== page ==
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The Years (Annotated) Pa by Virginia Woolf
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The Years (Annotated) Pa (original 1937; edition 2008)

by Virginia Woolf (Author)

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1,535249,086 (3.79)72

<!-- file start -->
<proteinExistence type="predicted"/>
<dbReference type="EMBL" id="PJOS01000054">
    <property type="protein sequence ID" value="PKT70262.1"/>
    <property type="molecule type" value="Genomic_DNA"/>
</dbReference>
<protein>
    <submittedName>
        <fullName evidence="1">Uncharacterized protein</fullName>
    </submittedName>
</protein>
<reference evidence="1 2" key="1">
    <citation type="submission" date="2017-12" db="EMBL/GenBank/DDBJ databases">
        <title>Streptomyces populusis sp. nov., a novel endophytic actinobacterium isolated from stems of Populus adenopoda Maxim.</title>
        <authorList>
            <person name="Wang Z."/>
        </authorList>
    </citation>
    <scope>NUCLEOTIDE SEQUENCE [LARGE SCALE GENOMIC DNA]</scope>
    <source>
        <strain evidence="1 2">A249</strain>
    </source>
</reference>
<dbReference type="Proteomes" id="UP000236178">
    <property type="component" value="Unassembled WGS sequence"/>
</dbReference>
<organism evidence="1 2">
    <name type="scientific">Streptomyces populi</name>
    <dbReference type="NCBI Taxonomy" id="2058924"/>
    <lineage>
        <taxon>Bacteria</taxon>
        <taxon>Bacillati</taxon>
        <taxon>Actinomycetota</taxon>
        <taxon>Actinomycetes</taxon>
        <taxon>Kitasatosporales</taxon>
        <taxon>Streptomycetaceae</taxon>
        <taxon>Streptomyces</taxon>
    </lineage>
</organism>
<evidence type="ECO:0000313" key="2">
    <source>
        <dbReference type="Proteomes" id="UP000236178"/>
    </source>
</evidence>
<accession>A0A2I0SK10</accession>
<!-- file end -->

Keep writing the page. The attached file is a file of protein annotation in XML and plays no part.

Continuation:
"The Years is perhaps Virginia Woolf's most politically and historically embedded novel. It covers a period of intense social change from the 1880s to the 1930s, making direct reference to suffrage, Irish Home Rule, the First World War and anti-semitism. The novel's composition history is unusually complex; the text changed radically from its inception in 1931 to its publication in 1937. This edition provides readers with a fully collated and annotated text. It includes a substantial introduction that charts the composition process, a detailed chronology and full annotation of all historical, cultural and topographical references. All variants from extant galley and page proofs, as well as editions of the novel produced in Woolf's lifetime, are included, and reveal the significant and crucial changes Woolf made even in the months before publication"-- "How should we read the writings of Virginia Woolf? This is not so much a question of interpretation as of practice. How are we to read this writer for whom reading is an activity that requires almost the same talents and energies as the activity of writing itself ? For Woolf responds to the question, 'How should one read a book?', as a person of immense, virtuosic skill and experience in both activities. She understands the reader to be the 'fellow-worker and accomplice' (E5 573) of the writer. The 'quickest way to understand [. . .] what a novelist is doing is not to read', she suggests, 'but to write; to make your own experiment with the dangers and difficulties of words' (E5 574); and 'the time to read poetry', she recognises, is 'when we are almost able to write it' (E5 577). Not only has Woolf left a richly rewarding oeuvre, but she has also left ample documentation of her meticulous processes of composition and of her detailed involvement in the production and publishing of many of her works, all of which her active and conscientious reader will wish to negotiate. If we are going to read Woolf creatively and critically, ifwe are to follow our own instincts, use our own reason and come to our own conclusions, as she herself advises, we need to read her works in a form that provides us with the fullest means possible to exercise these powers, one that gives us as much unmediated access as possible to the record of these processes. This Cambridge edition of Woolf's writings consequently aims to provide readers and scholars, Woolf's fellow-workers and accomplices, with an extensively researched, fully explicated and collated text"--… (more)